There is a sun-beaten ruggedness at the heart of Drain. It’s not as stereotypically Californian as the aforementioned Manhattan Beach legends, but it’s no less representative of the real Golden State.
“We’re just a product of our environment,” Sammy smiles. “We write songs about where we live and who we are. I live in Santa Cruz. It’s not a perfect place, but it’s beautiful, man. In the FTS music video, I’m riding my little red scooter. That’s me every day. If you live in Santa Cruz, you’ve seen me on that scooter. What you see is what you get. It’s why we’ll play a Descendents cover, or I’ll wear a Grateful Dead tee onstage. There are bands out there looking tough and toting guns who’ve never even been in a fight or fired a gun. We just keep it real, man. I have a good time. I like sitting in the sun. I like going to the beach. I just want to ride my scooter into the sunset.”
And, from ZULU to Scowl, Drain aren’t the only Californian hardcore crew striking it big right now...
“It ebbs and flows,” Sammy sidesteps the Cali-core hyperbole. “Everyone has a moment, then it moves on to the next. It’s a little bit of hype. It’s a little bit of the shared values. If you look at that Baltimore scene that was coming up a couple of years ago with Trapped Under Ice, Angel Du$T and Turnstile, it was all built around the same 15 or 20 guys. They made a big impact. In LA and Southern California, you have Downpresser, Twitching Tongues, Harness, Soul Search and all those bands who are all friends, playing a lot of the same shows and generally putting on for each other.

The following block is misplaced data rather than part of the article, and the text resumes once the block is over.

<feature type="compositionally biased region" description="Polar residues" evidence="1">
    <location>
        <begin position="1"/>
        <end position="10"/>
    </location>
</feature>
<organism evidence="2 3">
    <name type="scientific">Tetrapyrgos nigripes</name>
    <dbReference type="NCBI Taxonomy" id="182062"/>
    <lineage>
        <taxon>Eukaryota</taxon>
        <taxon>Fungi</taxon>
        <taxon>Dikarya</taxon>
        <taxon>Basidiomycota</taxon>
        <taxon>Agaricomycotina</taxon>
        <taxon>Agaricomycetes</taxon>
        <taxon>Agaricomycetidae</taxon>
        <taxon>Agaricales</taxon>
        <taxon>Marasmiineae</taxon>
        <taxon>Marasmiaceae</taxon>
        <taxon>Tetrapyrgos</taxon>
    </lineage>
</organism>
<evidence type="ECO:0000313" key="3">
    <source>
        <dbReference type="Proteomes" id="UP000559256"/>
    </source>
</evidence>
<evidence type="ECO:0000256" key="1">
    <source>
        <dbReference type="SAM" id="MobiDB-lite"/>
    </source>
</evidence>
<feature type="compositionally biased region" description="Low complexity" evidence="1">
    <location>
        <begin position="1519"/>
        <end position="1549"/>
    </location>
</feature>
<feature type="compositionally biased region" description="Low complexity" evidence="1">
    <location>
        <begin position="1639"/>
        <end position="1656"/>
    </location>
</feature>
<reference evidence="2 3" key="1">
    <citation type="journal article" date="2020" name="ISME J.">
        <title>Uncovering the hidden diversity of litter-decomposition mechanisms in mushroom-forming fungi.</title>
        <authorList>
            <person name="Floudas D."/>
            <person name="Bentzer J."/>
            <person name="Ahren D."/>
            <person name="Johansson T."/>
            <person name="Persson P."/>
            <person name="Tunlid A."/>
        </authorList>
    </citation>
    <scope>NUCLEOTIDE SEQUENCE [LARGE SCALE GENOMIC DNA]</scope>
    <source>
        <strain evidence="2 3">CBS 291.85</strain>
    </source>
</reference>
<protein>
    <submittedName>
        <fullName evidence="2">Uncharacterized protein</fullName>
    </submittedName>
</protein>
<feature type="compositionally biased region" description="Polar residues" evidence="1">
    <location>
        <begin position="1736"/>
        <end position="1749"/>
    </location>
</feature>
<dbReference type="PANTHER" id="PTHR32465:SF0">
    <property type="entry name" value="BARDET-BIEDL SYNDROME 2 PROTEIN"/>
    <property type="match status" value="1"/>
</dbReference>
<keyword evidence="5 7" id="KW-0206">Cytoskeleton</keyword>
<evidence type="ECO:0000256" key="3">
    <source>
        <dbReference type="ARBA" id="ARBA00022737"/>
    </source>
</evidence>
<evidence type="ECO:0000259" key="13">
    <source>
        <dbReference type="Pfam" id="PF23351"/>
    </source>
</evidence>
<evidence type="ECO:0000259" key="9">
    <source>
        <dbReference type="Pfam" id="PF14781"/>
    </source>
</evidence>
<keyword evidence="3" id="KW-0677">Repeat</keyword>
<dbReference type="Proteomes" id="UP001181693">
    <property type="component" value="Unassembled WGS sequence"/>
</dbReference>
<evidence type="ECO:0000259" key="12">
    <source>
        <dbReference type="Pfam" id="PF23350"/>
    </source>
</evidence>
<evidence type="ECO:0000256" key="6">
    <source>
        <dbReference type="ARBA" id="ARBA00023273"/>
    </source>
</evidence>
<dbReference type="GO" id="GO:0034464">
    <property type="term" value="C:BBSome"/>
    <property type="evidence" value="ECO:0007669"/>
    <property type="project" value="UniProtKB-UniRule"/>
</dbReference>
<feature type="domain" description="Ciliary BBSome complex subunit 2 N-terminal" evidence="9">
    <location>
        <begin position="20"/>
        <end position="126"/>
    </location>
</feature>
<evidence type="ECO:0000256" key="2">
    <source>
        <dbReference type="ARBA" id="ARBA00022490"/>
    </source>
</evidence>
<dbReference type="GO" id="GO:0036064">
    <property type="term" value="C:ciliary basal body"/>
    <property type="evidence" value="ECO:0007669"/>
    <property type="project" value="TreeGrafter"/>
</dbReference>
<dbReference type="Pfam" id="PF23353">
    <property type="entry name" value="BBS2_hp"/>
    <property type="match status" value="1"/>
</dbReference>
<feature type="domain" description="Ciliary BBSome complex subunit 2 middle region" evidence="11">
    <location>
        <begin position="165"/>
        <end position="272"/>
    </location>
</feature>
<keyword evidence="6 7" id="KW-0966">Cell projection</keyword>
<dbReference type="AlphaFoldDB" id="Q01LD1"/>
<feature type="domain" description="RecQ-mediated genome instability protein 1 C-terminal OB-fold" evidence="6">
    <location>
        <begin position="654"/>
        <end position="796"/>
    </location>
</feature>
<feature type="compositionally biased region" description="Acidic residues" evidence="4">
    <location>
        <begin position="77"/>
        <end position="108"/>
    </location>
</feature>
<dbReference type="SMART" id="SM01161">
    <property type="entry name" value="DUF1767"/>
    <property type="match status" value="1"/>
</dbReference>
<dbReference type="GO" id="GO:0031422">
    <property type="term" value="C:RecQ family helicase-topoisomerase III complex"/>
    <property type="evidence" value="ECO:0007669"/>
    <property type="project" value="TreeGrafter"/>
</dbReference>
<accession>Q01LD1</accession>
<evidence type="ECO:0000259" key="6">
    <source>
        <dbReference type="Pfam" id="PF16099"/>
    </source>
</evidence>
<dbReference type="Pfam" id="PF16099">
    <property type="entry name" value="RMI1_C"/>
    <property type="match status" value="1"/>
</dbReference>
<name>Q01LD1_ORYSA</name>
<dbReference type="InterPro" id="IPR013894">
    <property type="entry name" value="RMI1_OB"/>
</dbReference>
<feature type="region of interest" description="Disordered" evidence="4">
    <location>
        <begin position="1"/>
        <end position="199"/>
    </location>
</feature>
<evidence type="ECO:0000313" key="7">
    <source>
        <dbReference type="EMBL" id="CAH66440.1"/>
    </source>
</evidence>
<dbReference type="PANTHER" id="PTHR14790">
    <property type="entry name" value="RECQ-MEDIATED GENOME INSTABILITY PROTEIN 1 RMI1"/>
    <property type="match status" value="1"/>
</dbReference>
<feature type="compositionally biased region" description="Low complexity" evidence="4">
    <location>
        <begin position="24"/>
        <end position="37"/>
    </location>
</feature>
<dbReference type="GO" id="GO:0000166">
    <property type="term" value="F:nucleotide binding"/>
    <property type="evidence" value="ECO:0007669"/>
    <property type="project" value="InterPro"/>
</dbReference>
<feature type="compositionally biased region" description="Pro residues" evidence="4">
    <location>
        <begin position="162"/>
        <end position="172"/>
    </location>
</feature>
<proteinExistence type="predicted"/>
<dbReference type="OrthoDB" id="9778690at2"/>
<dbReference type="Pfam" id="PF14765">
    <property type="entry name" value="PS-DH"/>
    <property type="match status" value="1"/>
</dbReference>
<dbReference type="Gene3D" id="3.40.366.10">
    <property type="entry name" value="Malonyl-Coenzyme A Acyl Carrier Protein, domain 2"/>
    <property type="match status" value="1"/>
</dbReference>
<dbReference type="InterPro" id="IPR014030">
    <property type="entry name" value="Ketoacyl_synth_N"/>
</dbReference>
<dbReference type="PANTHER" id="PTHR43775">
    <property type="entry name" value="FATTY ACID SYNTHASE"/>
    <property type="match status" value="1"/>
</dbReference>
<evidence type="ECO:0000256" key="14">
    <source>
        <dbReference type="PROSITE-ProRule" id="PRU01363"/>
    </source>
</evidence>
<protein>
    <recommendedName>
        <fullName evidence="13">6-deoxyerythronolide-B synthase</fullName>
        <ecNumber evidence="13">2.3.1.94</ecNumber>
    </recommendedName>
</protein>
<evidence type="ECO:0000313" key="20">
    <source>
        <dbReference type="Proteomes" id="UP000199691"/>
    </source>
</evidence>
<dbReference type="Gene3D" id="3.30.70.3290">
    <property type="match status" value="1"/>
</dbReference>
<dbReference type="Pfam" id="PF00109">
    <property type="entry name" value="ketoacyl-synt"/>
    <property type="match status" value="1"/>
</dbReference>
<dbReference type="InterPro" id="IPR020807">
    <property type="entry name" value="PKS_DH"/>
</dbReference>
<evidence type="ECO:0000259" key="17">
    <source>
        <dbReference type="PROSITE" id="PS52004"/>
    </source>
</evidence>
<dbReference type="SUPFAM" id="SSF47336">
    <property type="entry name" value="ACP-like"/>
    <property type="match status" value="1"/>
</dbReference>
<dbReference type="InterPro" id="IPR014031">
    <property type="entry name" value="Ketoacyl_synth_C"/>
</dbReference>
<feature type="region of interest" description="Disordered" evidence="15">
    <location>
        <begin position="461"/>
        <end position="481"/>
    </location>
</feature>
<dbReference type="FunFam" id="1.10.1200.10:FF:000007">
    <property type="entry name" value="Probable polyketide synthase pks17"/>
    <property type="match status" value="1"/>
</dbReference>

“In terms of us – and it’s important to note that I’m a transplant – it feels like all of my friends have been in bands forever. We’re very blessed to have, within maybe a 30 or 40 mile radius, Drain, Scowl, Sunami, Gulch and SPY. That’s pretty crazy. But we all ride for each other and put on for each other. We can do things ourselves. DIY shows are always cracked-out because we’ve toured over the years and know the people to make them happen. You don’t need a big promoter, a big agent, a big label. It’s about a good group of friends who’re writing good music, putting up for each other and saying ‘We can do this shit! We can make something bigger.’”